3) Yi qi‘s relations with other dinobirds and their feathers.

Yi‘s feathers looked like this:

from Xu et al. 2015

from Xu et al. 2015

and some of its relative Epidexipteryx‘ feathers looked like… [see yellow and blue pic below.]

As mentioned above, this branch of dinobirds seem to have stepped off the ‘blade-shaped plumes’ path. Yi qi and all its relatives are usually considered Jurassic but by the Cretaceous all aeronauting dinobirds seem to have had modern feathers. Back in the Triassic, Longisquama had blade-shaped plumes, but they weren’t fibrous – they seem to have been like flattened balloons with a seam down the middle. Protoavis had feathers at least on its hands, and the drepanosaurs, e.g. Megalancosaurus, must have had plumes down the back but the detailed revelations have yet to arrive.

Epidexipteryx feather. Click for Zhang et al. 2008.

Epidexipteryx feather. Click for Zhang et al. 2008.

So the Jurassic had paint-brush-shaped (Yi qi and friends), and blade-shaped (Archaeopteryx/Anchiornis) types. Did the first evolve into the second? We have the isolated Praeornis feathers, with a coalesced strip down the middle, and a fringe of fibres sticking out on one side, and one on the other side… but then a third fringe overlapping the first fringe on just one side! Is that an intermediate form?

However, we also have all those dinosaurs from the other side of the dinobird tree, almost all vegetarian and quadrupedal, the most spectacular of which is surely Kulindadromeus. It has: some very thin fibres 1/5 of a millimetre wide; some things that look like hairy cornflakes with a scale base and a handful of fibres growing out of it; some impressive though thin armour plating on its tail; and the to-be-expected chicken-foot scales mainly on its lower legs. There are also ribbons of parallelly appressed fibres, a basically similar structure to the “flight feathers” of Yi qi.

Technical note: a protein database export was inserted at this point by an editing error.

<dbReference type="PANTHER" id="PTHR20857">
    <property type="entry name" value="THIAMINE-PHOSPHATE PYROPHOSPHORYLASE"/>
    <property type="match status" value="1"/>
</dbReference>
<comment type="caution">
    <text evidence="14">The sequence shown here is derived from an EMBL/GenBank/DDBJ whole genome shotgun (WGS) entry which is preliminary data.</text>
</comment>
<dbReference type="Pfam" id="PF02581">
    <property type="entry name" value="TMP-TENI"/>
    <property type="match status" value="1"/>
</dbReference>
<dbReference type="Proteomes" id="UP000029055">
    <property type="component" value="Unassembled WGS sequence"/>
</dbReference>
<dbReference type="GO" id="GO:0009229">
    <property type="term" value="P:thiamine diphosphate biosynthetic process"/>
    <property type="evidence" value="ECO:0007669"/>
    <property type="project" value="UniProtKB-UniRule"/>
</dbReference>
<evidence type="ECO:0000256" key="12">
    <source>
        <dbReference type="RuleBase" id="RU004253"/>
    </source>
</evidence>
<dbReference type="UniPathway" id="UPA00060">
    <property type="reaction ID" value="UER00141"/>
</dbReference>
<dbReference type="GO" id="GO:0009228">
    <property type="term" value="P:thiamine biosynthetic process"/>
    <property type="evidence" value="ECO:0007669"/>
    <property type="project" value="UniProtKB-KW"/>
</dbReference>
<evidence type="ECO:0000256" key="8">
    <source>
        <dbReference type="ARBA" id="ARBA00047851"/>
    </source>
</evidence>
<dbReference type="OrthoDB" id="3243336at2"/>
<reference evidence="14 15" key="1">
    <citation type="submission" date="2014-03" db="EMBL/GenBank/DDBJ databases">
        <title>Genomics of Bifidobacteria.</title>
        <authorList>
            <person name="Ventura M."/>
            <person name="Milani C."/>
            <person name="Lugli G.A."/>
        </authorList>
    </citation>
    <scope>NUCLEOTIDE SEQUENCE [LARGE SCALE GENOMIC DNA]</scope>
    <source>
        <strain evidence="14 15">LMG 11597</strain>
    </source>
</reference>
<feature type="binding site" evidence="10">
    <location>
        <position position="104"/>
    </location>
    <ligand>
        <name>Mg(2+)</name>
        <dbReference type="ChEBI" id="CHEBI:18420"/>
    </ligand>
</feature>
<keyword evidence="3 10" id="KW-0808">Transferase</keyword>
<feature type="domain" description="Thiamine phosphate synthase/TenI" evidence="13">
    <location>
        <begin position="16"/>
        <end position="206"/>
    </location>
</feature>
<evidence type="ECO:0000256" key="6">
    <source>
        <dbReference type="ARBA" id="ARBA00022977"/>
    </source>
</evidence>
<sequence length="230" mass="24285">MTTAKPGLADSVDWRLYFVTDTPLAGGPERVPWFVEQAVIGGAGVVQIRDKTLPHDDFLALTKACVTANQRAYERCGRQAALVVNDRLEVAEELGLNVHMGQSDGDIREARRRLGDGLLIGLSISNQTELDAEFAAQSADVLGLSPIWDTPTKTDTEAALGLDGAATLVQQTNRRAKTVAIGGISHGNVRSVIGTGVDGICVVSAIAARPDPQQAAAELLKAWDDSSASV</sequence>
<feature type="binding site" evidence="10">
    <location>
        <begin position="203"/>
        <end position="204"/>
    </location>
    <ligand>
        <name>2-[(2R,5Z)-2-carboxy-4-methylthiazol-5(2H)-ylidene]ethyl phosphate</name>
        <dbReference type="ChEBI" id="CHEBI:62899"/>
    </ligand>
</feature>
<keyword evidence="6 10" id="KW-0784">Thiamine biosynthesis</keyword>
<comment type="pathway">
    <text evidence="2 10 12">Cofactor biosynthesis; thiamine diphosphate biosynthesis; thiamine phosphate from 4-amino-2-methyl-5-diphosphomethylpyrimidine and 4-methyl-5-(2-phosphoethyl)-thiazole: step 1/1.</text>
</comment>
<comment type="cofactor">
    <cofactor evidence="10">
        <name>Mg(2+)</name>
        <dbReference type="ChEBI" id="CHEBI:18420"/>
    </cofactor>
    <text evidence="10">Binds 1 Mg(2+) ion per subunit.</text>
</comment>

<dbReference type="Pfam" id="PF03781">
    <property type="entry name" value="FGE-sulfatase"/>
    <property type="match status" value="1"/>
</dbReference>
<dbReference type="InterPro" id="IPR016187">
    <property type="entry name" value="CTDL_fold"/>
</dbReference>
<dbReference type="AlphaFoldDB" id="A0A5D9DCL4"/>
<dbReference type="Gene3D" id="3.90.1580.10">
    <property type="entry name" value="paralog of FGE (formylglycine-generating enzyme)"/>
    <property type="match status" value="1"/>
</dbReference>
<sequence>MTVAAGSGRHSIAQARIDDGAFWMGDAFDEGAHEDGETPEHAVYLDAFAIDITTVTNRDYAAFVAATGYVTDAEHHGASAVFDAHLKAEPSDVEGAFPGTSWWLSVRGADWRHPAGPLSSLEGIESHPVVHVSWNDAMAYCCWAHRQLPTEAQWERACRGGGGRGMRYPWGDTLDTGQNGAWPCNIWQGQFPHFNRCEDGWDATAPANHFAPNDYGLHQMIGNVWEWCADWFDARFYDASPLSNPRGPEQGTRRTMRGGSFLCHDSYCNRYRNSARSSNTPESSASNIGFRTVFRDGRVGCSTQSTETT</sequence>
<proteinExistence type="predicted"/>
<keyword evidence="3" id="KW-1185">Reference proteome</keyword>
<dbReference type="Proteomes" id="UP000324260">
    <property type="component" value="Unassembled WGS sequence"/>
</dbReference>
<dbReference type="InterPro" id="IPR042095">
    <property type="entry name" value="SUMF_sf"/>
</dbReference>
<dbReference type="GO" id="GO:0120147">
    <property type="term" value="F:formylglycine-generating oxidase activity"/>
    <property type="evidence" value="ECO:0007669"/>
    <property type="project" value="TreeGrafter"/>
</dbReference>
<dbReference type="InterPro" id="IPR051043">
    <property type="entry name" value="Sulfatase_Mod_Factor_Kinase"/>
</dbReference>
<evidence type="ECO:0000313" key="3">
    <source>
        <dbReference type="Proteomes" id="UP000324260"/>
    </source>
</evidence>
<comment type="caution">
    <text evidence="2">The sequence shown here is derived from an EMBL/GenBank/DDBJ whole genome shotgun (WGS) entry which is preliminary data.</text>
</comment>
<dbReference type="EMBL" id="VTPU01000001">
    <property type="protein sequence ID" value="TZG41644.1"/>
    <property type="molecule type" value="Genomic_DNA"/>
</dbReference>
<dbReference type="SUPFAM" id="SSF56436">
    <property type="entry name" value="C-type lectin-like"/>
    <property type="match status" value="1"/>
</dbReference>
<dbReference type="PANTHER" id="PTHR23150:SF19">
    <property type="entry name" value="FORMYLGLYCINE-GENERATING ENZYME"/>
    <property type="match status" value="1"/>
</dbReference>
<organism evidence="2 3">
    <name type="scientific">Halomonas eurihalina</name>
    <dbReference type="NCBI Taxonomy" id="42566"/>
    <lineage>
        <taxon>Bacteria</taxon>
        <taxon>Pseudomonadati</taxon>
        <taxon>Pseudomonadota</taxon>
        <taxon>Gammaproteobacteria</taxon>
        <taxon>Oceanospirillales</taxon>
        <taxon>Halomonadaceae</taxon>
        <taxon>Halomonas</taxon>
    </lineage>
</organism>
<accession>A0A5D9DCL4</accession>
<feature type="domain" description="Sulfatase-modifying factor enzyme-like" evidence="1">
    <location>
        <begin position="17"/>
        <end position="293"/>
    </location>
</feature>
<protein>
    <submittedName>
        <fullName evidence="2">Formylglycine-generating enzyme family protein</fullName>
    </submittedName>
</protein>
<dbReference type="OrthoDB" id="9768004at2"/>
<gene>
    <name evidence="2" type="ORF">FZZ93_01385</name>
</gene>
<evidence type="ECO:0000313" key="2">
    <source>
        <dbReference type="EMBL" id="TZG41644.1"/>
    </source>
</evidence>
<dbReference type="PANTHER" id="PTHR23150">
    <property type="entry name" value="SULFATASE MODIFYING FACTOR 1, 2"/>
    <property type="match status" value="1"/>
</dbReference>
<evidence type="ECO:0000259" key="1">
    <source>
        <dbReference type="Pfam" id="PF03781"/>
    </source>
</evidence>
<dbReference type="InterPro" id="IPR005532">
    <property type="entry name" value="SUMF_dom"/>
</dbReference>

Did Kulindadromeus have any blade-shaped feathers? I thought I saw a bunch of stuff that looked like it might be, but having spent a whole afternoon perusing it, I suppose it could be anything. One thing Godefroit et al.’s Kulindadromeus paper (Science 345, 451–455 (2014) ) did was blow that whole silly Prum feather category sequence out of the water, even for people who took it seriously in the first place, and another one I wasn’t familiar with:

“However, except for our monofilaments (which correspond well to Type 1 in Xu et al.), we could not assign with confidence the other two feather morphotypes in Kulindadromeus to categories described by Prum et al. or Xu et al. Further, fundamental discrepancies between these two previously published nomenclature systems remain to be resolved. Thus we felt that until new fossil material and a synthesis of existing nomenclature systems are available, interpretations of direct homologies between complex feather-types in Kulindadromeus and in Prum et al. or Xu et al. would be premature.”

The big question right now is not whether there was a common ancestor with plumes of some kind, of all dinosaurs and birds (there obviously was, and a long sequence of them, some ancestral to all archosaurs), but did Yi qi‘s feathers evolve into Archaeopteryx‘? I suspect they didn’t. First of all, the blade shape of modern feathers (like Ax.’) is hard to evolve from parallel fibres, as I explain in the book; second, because the triple-flanged Praeornis feather also looks hard to evolve from parallel fibres; and thirdly, most aeronautic dinobird lineages at the end of the Jurassic ended up with, I suspect, short tails (though Epidendrosaurus‘ is still long). (The exception, though the most successful one, led to Archaeopteryx and beyond.) Did something just prior to Xiaotingia evolve modern feathers and split into the Confuciusornis/Sapeornis etc lineage (starting with Xiaotingia)… and the other side then split into enant birds and the Anchiornis/Archaeopteryx/troodonts/dromaeosurs/ovis/moderns lineage? For some reason, Xiaotingia‘s head shape seems to make a remarkably similar bridge to that of Anchiornis, all the way back from Protoavis (remember the feather bumps on its arms) in the Triassic. (And no, Protoavis can’t be a chimera because it would have to be two different-sized chimerae of the same three animals, all three suitable sizes and with no clashes with the bones selected from each. Do the stats!) And of course, Xiaotingia has the long tail, as with Anchiornis/Archaeopteryx.